1473. An Animal Model of Spinal Cord Injury Demonstrating Reproducible Cavitation Following Minimally Invasive Epidural Compression

Authors: Patricia Leigh Zadnik Sullivan; Ahmed AlBayar, MD; John Arena, BS; Jake Budlow, BS; Victoria Johnson; D. Kacy Cullen, PhD; Douglas Smith, MD; Ali Ozturk (Philadelphia, PA)

Introduction:

In spinal cord injury (SCI), following the initial impact or injury to the cord, progressive cell death can lead to a cystic cavity. We describe a minimally invasive animal model of SCI resulting in gross cavitation of the spinal cord after epidural compression. Unlike other SCI models, this method does not necessitate a laminectomy at the site of injury to create the lesion and thus does not decompress the canal simultaneously.

Methods:

All experiments were conducted in accordance with the Institutional Animal Use and Care Committee. A partial laminectomy was made at the L3/4 level in 14 female adult Sprague-Dawley rats. A 2F Fogarty catheter (Edwards Lifesciences) was inserted into the epidural space and advanced to the mid-thoracic spine, then inflated with 200mL of ambient air for 5 minutes. Animal bladder function and weight were observed for 2 weeks, and ambulatory measures were recorded via Basso, Beattie and Bresnahan (BBB) score. Histopathologic characterization of axial sections at the epicenter, rostral and caudal to the lesion was performed with hematoxylin and eosin staining and immunohistochemistry (IHC) labeling of IBA-1 and GFAP.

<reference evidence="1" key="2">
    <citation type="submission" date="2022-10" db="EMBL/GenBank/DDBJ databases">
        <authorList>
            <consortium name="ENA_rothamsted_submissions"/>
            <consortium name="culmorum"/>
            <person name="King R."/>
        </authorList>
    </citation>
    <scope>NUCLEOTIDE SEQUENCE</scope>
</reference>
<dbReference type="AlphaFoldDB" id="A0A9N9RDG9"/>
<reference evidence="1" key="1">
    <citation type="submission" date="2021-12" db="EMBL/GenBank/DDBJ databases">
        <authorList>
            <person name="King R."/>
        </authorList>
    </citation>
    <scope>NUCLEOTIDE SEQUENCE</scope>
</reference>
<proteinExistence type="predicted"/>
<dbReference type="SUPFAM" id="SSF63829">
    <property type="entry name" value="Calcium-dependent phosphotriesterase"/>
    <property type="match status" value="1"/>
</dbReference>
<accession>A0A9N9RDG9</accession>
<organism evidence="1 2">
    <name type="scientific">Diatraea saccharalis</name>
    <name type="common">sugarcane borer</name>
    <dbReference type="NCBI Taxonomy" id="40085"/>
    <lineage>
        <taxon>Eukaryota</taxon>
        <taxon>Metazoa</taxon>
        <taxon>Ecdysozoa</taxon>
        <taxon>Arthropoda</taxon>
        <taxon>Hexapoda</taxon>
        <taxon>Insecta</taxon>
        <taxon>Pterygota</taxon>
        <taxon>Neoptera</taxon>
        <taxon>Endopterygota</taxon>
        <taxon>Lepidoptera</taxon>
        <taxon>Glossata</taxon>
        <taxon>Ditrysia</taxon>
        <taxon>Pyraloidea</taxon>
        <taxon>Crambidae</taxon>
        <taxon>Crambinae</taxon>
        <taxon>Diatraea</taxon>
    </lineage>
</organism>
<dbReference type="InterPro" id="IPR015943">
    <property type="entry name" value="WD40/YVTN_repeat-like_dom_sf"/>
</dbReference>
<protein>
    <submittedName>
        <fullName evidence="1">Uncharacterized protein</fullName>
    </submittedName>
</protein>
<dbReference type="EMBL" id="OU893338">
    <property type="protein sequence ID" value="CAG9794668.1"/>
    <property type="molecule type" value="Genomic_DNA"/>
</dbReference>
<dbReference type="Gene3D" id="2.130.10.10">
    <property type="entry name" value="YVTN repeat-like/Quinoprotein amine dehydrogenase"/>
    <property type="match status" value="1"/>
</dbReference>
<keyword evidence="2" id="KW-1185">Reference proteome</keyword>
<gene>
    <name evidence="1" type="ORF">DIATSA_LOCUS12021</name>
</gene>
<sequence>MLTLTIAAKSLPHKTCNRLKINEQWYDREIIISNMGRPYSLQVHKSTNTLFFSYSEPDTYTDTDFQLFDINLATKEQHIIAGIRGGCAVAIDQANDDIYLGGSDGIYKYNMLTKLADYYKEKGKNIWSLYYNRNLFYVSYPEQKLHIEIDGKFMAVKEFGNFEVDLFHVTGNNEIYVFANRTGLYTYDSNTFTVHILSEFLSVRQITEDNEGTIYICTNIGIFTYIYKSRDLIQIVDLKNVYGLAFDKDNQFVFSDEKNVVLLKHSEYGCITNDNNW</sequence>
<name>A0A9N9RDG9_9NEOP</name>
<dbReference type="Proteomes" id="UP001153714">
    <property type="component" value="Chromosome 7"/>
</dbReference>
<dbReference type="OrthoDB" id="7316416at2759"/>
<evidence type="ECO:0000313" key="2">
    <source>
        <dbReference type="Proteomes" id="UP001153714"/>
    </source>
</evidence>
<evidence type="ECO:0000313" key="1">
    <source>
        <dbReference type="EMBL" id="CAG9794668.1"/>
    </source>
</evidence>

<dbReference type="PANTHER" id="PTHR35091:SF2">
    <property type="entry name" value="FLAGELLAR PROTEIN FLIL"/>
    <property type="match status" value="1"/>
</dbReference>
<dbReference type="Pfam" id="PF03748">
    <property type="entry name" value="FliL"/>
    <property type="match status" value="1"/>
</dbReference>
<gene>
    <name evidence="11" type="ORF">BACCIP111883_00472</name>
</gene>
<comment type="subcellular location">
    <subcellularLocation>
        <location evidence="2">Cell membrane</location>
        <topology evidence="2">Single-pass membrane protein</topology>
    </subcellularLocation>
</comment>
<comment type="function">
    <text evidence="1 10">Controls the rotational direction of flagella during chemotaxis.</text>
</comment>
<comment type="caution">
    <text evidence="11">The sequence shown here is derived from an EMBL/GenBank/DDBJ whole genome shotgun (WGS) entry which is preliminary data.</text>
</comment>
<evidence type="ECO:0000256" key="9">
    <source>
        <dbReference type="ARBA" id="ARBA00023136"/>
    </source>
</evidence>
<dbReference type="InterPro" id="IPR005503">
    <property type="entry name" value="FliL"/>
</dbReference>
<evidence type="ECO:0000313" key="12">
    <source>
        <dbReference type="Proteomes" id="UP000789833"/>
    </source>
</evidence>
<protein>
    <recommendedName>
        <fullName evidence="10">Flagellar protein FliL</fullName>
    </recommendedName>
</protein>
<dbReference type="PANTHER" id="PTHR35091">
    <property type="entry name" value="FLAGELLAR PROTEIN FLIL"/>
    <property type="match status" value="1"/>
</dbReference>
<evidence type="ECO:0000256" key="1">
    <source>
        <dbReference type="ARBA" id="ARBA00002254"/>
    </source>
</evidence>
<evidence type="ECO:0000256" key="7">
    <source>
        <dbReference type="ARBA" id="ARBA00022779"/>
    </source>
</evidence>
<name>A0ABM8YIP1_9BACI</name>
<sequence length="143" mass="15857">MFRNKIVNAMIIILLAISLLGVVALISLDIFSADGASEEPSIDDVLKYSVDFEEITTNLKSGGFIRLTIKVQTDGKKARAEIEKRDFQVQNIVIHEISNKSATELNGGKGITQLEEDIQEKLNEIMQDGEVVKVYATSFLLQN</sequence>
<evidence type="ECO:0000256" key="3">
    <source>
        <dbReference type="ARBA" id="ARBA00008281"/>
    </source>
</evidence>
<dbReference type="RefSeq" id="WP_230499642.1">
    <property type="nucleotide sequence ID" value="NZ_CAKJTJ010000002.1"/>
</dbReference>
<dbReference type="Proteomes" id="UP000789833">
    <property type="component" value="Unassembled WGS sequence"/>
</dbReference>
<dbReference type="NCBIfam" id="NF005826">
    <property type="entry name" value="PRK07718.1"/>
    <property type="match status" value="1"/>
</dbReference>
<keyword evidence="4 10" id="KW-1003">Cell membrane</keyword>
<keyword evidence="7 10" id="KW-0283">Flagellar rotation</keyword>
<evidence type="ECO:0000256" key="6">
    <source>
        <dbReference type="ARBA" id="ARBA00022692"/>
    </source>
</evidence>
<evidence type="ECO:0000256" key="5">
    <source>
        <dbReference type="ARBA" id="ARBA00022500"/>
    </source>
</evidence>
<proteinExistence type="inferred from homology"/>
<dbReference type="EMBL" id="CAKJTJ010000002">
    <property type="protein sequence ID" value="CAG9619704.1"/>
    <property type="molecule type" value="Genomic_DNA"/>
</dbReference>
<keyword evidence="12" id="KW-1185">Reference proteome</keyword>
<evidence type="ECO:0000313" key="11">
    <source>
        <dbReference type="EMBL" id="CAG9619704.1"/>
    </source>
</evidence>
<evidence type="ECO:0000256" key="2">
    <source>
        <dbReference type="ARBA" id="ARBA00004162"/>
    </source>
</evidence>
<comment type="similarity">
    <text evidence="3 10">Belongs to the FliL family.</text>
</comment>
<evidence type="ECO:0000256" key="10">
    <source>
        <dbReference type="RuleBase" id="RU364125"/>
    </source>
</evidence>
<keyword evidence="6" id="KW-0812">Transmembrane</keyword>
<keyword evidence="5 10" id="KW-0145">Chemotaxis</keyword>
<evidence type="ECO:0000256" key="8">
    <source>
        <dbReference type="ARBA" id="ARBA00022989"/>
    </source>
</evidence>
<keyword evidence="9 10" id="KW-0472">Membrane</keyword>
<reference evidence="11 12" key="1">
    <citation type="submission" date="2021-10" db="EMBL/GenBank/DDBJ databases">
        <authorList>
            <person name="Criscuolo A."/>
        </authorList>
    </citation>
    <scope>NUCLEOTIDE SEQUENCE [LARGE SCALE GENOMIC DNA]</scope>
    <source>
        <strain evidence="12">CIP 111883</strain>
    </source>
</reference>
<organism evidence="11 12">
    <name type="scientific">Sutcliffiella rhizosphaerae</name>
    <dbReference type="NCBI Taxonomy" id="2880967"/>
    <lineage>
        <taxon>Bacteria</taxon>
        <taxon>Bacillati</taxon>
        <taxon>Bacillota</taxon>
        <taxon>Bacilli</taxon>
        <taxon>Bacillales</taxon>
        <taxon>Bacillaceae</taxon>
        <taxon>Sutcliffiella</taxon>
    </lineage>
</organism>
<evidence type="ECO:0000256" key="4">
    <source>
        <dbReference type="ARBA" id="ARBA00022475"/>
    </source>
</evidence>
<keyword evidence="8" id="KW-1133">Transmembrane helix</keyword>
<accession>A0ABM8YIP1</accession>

Results:

All animals demonstrated significant impairment in hindlimb function postoperatively. Gross pathological analysis revealed cavitating lesions in the spinal cord. Axial sections rostral to the injury demonstrated central cavitation, and tissue from the epicenter of the injury demonstrated extensive necrosis. IBA-1 and GFAP IHC demonstrated extensive microglial activation and reactive astrogliosis surrounding the cavitation, consistent with pathology seen in human glial scar post SCI.

Conclusion:

Epidural compression with a Fogarty balloon generates a reproducible spinal cord injury in rats. The resultant injury model replicates elements of human SCI, including ambulatory impairment, cavitation and microglial and astrocyte activation.